*British-flagged Stena Impero was seized after the tanker was involved in an accident; the ship must go through a legal process before it could be released: Tehran
London wants to de-escalate tensions with Tehran, Foreign Secretary Jeremy Hunt said on Saturday following a meeting of the UK's emergencies committee over Iran's seizure of a British-flagged ship in the Gulf.
The meeting "reaffirmed UK desire to de-escalate," Hunt said, adding that the Stena Impero oil tanker was seized in Omani waters "in clear contravention of international law" in "utterly unacceptable" circumstances.
The seizure came hours after a court in the British overseas territory of Gibraltar said it would extend by 30 days the detention of Grace 1, an Iranian tanker seized two weeks ago in an operation aided by British Royal Marines on allegations of breaching EU sanctions against Syria.
Hunt said that having spoken to his Iranian counterpart Mohamed Javad Zarif, Tehran saw the situation as a "tit for tat".
"Nothing could be further from the truth," he said.
"Grace 1 was detained legally in Gibraltarian waters because it was carrying oil, against EU sanctions, to Syria, and that's why the Gibraltarian authorities acted totally with respect to due process and totally within the law.
"Stena Impero was seized in Omani waters in clear contravention of international law. It was then forced to sail into Iran.
"This is totally and utterly unacceptable. It raises very serious questions about the security of British shipping, and indeed international shipping, in the Strait of Hormuz."
Hunt said parliament would be updated tomorrow about what further measures the British government would take.
"Our priority continues to be to find a way to de-escalate the situation," he said.
Hunt said the Stena Impero must be released, and Britain was "very concerned" about the safety of the 23 crew.
Sources said 18 Indians, three Russians, a Latvian and a Filipino were aboard the Swedish-owned ship.
Britain denounced the seizure as a "hostile act", rejecting Tehran's explanation that it had seized the vessel because it had been involved in an accident.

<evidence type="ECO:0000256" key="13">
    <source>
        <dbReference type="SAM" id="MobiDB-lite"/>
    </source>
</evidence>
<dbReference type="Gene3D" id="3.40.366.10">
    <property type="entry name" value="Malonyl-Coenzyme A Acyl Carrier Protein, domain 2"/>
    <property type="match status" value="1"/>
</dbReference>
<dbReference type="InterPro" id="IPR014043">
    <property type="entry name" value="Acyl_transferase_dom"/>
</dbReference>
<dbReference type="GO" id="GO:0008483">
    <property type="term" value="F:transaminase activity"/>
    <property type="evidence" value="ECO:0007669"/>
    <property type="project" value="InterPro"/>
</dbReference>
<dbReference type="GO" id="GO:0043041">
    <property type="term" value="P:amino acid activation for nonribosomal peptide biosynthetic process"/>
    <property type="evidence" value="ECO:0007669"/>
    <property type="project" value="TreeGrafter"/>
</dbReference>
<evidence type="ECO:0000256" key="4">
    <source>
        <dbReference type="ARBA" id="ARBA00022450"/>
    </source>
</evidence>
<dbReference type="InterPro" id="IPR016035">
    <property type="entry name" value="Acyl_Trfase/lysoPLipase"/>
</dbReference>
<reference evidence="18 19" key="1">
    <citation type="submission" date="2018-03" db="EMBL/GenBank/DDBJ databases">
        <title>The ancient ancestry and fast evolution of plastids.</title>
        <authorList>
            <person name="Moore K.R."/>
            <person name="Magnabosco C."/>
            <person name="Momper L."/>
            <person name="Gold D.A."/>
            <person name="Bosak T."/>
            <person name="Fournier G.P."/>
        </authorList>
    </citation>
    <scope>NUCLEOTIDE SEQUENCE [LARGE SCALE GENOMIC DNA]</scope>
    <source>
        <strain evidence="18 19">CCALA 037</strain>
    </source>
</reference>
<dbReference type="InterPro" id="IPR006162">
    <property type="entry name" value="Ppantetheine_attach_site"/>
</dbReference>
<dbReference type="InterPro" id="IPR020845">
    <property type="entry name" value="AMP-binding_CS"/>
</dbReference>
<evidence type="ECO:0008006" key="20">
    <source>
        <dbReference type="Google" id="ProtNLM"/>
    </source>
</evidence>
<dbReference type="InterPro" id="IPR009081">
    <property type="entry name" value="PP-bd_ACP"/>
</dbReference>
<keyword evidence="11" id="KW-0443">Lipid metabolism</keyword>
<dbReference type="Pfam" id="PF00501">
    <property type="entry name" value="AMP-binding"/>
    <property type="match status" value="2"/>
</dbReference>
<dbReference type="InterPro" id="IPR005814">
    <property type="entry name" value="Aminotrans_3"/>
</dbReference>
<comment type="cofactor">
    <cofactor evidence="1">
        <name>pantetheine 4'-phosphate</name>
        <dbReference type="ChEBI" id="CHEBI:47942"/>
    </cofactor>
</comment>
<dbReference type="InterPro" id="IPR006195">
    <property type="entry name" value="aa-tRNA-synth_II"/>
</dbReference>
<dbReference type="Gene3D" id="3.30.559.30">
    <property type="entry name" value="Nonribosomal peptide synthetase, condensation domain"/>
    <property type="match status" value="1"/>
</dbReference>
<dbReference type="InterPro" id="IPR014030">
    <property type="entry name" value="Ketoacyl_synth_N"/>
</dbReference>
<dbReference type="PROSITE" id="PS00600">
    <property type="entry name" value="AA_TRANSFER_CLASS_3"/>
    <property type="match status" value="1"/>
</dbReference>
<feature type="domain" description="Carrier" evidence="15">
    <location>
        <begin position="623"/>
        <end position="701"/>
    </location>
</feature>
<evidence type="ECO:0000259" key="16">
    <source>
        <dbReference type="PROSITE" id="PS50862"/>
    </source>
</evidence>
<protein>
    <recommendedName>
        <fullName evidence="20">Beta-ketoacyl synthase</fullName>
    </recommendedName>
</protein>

Iran's Revolutionary Guards posted a video online showing speedboats pulling up alongside the Stena Impero tanker, its name clearly visible.
Troops wearing ski masks and carrying machine guns rappelled to its deck from a helicopter, the same tactics used by British Royal Marines to seize an Iranian tanker off the coast of Gibraltar two weeks ago.
Friday's action in the global oil trade's most important waterway has been viewed in the West as a major escalation after three months of confrontation.
British Defence Secretary Penny Mordaunt called the incident a "hostile act". Foreign Secretary Jeremy Hunt said he had expressed "extreme disappointment" by phone to his Iranian counterpart Zarif. Britain also summoned the Iranian charge d'affaires in London.
A spokesman for Iran's Revolutionary Guards, Brigadier-General Ramezan Sharif, said Tehran had seized the ship in the Strait of Hormuz despite the "resistance and interference" of a British warship which had been escorting it. No British warship was visible in the video posted by the Guards.
Iran's Fars news agency said the Guards had taken control of the Stena Impero on Friday after it collided with an Iranian fishing boat whose distress call it ignored.
The vessel, carrying no cargo, was taken to the Iranian port of Bandar Abbas. It would remain there with its 23 crew -- 18 of them Indians -- while the accident was investigated, Iranian news agencies quoted the head of Ports and Maritime Organisation in southern Hormozgan province, Allahmorad Afifipour, as saying.
Zarif told Britain's Hunt that the ship must go through a legal process before it could be released, Iran's ISNA news agency reported.
The strait, between Iran and the Arabian peninsula, is the sole outlet for exports of most Middle Eastern oil, and the seizure sent oil prices sharply higher. The United States, which tightened sanctions against Iran in May with the aim of halting its oil exports altogether, has been warning for months of an Iranian threat to shipping in the strait.
Another oil tanker, the Mesdar, was also boarded by Iranian personnel on Friday and temporarily forced to divert towards Iran, but later was allowed to continue on its route through the strait. Yesterday Algeria's APS news agency said the Mesdar was owned by Algeria's state oil company Sonatrach.
France, Germany and the European Union joined Britain in condemning the seizure.
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